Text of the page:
"Unlike other grassy medians in the state, it doesn't provide any amount of time or stopping distance for a vehicle that crosses it," said Edwards, who in his 25 years with the state police has seen the result too many times. "That vehicle, in a split second, has already traveled into the other lanes and is looking at a head-on collision with a vehicle coming from the other direction. It's a perfect example of why and where you need some enhanced lane dividers, whether they be cable barriers or concrete guard rails."
This particular system — of four galvanized wire-rope cables, measuring 20 inches to 39 inches from the ground, with posts placed every 15 feet — was manufactured by Gibraltar Cable Barrier Systems. The Texas-based firm is one of five in the United States that makes high-tension cable barrier systems. Gibraltar has a 50 percent share of the market and has provided more than 15 million linear feet in the U.S. and Canada, including more than 770,000 linear feet in Illinois, general manager Ron Faulkenberry said.
"It's the most robust system that we have," Faulkenberry said of the system along I-74.
In ideal test conditions, he said, the system has proven it can stop and redirect an 18,000-pound truck that hits the cables at a 15-degree angle while going about 50 mph.
"The systems are about 98 percent effective, which is better than any other system that you have out there — guard rails or concrete barriers," Faulkenberry said.
He pointed to a fiery semi-tractor trailer crash last weekend on Interstate 65 in Indiana. The crash, which was also weather-related, involved more than 20 vehicles. But none crossed the median, and an Indiana Department of Transportation official attributed that to the cable barrier system the state installed in 2010.
"Unfortunately, it's not 100 percent effective," Faulkenberry said. "There are just so many variables. You get a box truck that's fully loaded that goes in (to the median) at a steeper angle, there's basically no timeout after that. It's terribly unfortunate. Our thoughts and prayers are with the family."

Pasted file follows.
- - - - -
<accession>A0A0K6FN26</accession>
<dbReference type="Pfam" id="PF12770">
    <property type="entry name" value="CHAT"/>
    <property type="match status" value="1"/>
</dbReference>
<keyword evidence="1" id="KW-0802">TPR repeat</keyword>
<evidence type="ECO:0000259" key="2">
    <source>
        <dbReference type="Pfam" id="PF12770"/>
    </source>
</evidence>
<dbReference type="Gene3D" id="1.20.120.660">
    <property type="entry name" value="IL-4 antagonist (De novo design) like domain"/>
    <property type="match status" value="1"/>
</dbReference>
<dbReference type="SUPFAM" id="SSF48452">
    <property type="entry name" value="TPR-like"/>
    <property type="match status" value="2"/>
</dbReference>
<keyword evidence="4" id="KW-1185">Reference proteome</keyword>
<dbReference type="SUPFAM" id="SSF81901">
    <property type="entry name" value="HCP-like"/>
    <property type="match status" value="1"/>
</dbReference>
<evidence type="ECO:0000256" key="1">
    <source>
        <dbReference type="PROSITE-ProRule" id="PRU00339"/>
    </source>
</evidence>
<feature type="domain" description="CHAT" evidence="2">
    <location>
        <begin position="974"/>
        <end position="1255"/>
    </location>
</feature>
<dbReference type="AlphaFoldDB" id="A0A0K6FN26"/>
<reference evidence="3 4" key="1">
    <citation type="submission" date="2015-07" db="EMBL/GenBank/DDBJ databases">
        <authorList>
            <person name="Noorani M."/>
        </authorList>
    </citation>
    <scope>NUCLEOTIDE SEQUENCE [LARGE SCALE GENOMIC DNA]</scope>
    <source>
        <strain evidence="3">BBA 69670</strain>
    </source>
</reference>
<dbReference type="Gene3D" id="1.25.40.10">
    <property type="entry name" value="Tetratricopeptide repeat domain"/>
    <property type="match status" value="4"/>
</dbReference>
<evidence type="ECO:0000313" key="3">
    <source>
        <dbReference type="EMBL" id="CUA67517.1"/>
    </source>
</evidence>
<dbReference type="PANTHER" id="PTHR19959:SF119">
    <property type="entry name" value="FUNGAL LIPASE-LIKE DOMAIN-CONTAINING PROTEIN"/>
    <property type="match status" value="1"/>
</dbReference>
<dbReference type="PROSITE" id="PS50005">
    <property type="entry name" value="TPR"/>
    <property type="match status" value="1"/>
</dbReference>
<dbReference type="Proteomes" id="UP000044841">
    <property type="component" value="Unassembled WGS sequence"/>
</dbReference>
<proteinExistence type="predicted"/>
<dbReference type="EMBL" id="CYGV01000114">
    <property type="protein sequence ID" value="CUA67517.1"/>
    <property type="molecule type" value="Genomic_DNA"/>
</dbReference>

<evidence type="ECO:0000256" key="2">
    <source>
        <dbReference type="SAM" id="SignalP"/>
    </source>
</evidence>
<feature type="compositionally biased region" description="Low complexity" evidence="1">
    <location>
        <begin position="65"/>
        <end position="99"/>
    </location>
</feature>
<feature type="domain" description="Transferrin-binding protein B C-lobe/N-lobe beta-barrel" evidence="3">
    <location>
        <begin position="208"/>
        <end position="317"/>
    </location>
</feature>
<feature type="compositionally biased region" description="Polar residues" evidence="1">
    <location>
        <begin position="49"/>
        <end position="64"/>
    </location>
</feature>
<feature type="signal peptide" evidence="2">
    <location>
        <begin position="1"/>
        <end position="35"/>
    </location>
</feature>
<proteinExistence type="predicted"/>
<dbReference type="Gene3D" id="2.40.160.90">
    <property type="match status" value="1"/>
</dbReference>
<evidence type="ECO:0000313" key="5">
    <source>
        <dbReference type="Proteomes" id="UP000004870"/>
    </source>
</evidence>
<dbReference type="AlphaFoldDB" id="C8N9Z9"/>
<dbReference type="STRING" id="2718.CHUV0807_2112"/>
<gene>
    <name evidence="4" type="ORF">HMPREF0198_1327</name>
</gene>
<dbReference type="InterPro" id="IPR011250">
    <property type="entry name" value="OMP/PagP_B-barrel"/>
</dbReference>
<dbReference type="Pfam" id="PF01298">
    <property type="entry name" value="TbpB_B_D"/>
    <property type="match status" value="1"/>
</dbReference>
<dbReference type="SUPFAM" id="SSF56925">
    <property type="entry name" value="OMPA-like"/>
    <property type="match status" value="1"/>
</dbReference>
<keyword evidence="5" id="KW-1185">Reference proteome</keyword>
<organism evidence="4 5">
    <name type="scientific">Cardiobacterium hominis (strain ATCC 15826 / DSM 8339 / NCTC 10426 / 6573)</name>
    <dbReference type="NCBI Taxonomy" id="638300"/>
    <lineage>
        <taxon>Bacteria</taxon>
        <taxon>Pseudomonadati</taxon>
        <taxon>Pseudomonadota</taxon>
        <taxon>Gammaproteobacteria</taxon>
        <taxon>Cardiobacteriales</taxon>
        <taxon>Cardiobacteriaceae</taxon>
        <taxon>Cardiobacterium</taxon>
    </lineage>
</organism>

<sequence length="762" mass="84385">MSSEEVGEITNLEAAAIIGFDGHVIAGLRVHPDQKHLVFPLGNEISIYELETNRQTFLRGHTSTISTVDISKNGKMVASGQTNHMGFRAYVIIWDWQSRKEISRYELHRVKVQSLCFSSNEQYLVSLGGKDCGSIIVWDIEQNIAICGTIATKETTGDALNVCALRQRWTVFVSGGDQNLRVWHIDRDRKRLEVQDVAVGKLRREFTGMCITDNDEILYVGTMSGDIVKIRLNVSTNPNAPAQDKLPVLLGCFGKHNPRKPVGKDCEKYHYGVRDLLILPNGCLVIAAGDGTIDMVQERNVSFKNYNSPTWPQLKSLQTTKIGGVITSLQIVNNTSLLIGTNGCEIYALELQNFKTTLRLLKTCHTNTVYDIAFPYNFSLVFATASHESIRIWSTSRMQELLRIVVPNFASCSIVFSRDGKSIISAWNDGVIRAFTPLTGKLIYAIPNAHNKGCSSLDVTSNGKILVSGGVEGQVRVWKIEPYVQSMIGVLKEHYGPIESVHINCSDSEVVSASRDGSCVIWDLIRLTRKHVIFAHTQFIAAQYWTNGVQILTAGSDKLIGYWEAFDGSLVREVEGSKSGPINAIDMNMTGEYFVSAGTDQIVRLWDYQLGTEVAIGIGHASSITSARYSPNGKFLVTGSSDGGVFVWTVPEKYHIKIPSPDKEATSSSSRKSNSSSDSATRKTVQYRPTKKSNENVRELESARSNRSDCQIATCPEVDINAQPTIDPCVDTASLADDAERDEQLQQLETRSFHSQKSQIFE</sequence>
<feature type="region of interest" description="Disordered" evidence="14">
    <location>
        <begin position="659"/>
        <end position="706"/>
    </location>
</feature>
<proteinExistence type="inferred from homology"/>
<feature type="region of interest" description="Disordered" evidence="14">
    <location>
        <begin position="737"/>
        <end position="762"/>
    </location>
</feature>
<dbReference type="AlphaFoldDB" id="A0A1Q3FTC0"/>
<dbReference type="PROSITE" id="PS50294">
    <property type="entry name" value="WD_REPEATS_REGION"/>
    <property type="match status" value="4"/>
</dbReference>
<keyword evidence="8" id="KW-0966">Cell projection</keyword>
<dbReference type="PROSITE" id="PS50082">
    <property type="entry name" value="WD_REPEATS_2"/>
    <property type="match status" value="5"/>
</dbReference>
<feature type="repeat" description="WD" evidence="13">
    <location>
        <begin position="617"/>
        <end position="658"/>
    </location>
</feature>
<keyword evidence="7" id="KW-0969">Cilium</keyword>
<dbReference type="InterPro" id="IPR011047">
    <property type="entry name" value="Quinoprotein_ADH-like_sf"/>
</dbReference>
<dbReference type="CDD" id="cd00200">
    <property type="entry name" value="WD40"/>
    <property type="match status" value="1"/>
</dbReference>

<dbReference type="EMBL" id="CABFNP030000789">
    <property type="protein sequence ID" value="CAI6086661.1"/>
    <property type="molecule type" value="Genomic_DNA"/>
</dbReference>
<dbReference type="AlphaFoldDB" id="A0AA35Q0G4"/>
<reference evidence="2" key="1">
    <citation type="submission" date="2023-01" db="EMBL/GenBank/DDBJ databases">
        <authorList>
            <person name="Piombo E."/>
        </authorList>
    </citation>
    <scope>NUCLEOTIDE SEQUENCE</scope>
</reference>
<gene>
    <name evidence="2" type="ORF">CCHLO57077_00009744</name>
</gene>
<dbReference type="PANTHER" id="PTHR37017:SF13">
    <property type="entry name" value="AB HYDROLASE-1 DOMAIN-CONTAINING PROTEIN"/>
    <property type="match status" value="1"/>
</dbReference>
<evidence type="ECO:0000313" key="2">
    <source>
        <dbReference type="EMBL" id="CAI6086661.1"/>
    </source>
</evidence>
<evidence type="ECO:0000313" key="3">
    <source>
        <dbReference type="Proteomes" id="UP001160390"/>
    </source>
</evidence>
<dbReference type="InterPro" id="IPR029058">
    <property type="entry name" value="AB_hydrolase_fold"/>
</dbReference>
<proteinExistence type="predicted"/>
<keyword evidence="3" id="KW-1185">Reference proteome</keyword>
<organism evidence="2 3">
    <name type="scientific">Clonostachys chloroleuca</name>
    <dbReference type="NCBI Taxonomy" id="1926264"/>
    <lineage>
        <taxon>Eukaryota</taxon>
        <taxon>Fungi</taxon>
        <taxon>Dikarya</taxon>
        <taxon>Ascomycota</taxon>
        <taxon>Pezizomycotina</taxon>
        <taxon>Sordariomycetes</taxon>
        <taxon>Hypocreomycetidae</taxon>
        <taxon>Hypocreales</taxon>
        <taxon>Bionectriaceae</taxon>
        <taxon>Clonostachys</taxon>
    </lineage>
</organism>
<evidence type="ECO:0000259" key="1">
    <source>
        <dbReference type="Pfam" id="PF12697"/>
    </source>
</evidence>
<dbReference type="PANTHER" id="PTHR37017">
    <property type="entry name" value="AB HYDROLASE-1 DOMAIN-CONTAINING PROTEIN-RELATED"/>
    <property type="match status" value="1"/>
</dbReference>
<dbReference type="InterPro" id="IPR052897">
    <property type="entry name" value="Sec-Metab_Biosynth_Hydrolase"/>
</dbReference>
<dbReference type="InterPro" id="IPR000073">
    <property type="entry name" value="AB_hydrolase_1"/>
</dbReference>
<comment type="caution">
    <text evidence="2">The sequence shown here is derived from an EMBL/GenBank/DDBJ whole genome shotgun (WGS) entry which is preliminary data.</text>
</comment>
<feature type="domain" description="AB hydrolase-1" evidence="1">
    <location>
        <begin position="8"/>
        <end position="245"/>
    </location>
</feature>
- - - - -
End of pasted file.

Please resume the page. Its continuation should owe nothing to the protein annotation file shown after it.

While the system has been "very effective" in reducing median cross-over crashes in Illinois, it isn't infallible, Tobias said.
"The cable barrier has nearly eliminated median cross-over crashes," she said. "But angle and speed and the type of vehicle all play factors in the performance of the roadside barriers. Cable rail, as well as concrete barrier and the steel-plate beam guardrail, are not designed for semis, although we have contained them on occasion. Each system has its benefits and disadvantages that we consider based on the geometrics of the road, traffic levels and crash history."
For that reason, Edwards urged motorists to exercise extra caution. That includes ensuring tires and brakes are in good shape and there's ample gas in the tank — especially during the winter.
"And avoid being out on the roads (in bad weather) if you don't have to," Edwards added. "I'm an optimist, and I'd like to think that spring is around the corner. But I don't think winter is over yet."
This table shows the number of accidents reported by the Illinois Department of Transportation between mile marker 180.5 in Champaign County and mile marker 220, at the Illinois-Indiana state line in Vermilion County.
Source: Illinois Department of Transportation